Copyright 2011, Marc S. Weissman|
Weiss & Weissman, San Francisco, California
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This Article is designed to be of general interest. The specific techniques and information discussed may not apply to you. Before acting on any matter contained herein, you should consult with your personal legal adviser.
Loans must carry the IRS minimum interest rate or they have adverse tax consequences.
Each month the IRS issues rates for all loans made during that month. IRS issues rates based on the duration of the loan. A loan of 3 year duration is subject to the short-term rate; loans of more than 3 year but not more than 9 years use the mid-term rate; loans of more than 9 years must use the long-term rate. These are minimum rates - the IRS does not issue maximum rates.
The rate comes out about the 20th of the month before it takes effect. Here are rates for loans signed in those months:
2 very simple techniques:
1) Generous, wealthy Parents lend money at the minimum rate to their adult children to pay off the Bank mortgages on the kid's home / rental property. This boosts the cash flow for the kid who now pays 'sweetheart' rates instead of Bank rates.
A twist on this is that the Parents can use their annual gifting to reduce the loan balance by $13,000 per year if they desire. A few of my clients do this. Most are not that nice.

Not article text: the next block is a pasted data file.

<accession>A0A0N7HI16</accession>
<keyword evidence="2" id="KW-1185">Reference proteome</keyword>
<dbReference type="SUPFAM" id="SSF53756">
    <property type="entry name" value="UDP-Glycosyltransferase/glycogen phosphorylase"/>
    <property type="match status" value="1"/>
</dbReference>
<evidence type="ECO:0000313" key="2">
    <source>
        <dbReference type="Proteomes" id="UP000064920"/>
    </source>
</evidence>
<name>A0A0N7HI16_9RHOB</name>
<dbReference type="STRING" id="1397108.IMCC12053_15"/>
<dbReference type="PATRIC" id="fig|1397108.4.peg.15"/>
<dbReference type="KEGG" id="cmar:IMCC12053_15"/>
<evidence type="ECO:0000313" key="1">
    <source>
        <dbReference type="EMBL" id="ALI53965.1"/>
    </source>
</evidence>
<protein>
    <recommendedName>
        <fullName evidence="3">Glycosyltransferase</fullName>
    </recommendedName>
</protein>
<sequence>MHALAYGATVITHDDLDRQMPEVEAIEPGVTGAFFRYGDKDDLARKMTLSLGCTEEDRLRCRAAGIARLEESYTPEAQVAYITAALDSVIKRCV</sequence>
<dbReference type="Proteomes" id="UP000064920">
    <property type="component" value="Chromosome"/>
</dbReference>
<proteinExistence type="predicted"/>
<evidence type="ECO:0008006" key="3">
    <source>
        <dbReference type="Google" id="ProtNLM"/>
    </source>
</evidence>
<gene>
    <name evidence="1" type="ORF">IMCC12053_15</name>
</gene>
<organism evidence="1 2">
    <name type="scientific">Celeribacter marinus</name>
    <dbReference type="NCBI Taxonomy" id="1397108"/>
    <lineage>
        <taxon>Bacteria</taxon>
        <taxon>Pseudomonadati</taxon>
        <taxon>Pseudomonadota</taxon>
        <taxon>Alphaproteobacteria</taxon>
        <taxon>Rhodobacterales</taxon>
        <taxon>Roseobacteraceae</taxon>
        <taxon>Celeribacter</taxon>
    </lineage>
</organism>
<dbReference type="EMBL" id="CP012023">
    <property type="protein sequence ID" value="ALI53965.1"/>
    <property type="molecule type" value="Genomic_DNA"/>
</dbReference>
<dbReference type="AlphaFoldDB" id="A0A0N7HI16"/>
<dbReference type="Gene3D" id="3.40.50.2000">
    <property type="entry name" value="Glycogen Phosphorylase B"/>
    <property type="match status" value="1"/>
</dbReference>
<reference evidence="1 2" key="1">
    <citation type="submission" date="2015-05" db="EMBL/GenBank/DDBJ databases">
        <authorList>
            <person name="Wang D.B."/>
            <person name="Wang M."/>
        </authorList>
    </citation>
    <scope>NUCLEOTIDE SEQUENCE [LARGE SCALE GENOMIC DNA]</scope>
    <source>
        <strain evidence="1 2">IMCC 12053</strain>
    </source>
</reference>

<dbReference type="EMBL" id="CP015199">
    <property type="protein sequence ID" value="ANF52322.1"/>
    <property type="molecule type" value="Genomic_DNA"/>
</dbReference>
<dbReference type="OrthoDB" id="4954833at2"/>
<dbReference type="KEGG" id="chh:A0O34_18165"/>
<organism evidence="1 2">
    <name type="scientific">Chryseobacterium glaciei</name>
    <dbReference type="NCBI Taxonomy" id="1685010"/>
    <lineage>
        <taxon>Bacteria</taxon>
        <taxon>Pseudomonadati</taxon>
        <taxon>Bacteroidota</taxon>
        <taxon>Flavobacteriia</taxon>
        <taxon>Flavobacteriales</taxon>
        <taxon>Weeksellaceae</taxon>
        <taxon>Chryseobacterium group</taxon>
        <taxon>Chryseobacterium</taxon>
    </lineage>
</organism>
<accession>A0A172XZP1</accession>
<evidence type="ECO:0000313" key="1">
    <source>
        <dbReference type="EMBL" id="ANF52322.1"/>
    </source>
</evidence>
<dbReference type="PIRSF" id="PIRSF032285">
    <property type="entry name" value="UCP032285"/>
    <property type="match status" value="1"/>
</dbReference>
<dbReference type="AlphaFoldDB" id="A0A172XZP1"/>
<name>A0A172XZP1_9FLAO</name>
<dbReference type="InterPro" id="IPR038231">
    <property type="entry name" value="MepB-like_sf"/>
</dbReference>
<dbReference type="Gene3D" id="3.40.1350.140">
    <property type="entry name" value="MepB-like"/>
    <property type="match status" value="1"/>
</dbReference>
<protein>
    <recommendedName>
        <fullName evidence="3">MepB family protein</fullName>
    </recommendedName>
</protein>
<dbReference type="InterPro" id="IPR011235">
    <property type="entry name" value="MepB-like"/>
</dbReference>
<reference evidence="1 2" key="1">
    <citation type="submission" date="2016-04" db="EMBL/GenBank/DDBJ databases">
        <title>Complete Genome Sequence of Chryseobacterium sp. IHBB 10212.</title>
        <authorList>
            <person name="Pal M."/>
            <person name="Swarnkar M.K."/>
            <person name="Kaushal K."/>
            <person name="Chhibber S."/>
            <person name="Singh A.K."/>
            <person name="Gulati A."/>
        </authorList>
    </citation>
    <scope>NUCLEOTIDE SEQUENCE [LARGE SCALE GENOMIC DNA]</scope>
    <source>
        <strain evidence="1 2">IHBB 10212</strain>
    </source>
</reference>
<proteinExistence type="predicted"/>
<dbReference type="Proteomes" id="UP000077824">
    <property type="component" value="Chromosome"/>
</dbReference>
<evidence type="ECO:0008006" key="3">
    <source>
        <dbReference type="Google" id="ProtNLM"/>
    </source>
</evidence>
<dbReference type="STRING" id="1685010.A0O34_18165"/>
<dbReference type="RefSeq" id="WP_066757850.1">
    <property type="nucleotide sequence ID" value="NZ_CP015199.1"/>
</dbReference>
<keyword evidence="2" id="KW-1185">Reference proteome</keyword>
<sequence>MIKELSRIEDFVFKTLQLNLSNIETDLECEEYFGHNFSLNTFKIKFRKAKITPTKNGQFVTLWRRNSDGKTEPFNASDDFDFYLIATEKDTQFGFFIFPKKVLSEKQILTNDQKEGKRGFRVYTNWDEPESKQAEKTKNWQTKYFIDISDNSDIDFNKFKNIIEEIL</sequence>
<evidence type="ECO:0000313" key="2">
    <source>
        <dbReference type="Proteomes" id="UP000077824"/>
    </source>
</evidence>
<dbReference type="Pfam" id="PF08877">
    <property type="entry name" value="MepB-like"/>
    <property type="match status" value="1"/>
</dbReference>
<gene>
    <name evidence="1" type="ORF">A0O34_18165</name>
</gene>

Mary helped her daughter buy a home. Mary did not want to get a mortgage - it would be an all-cash purchase in July, 2011. Daughter and Husband signed a mortgage to Mary for the entire cost of the property: $700,000. The minimum interest rate was very attractive: 0.37% per year for 3 years or less. The total annual interest was less than $2,600. Our plan was to 'roll it over' at the end of 3 years and whatveer the IRS minimum rate was then. But the next month the rate dropped for all loans made in August, so we changed our deal to the new rate (and locked in 3 years at that rate). Of course, sign new papers as soon as we get into October to lock that rate for the next 3 years. HOW LOW CAN IT GO???
2) Parents are go-getters, and already wealthy, but they cannot stop - they are always looking for a new deal to make more money. When they die, they will have even more money in their estates and their kids will owe estate tax. Consider: Parents set up the new deal in a way they can use their money to fund it (maybe through loans at low interest) but the profits go to the children / grandchildren / Trusts for the Children, etc.
Ana is very wealthy, mostly in real estate. She and her husband bought and bought. When she dies, $15,000,000 may be taxable. But she is not ready to die. In fact, she just found a heck of a deal - the property next door to her old building is for sale, and she can make another million. Then when she dies she will be taxed on $16M instead.
My idea was that Ana should buy the new building in her Grandchildren's' names, because Ana does not need an extra million and it will save tax when Ana dies. There are several ways to do this. It can be in an LLC where Ana owns 1% (and has 100% control); the grandchildren's share will be held in Trust managed by their Mom to keep the funds under control. Or Ana can skip the LLC if she does not mind giving control to her daughter as Trustee of the Grandchildren's Trust
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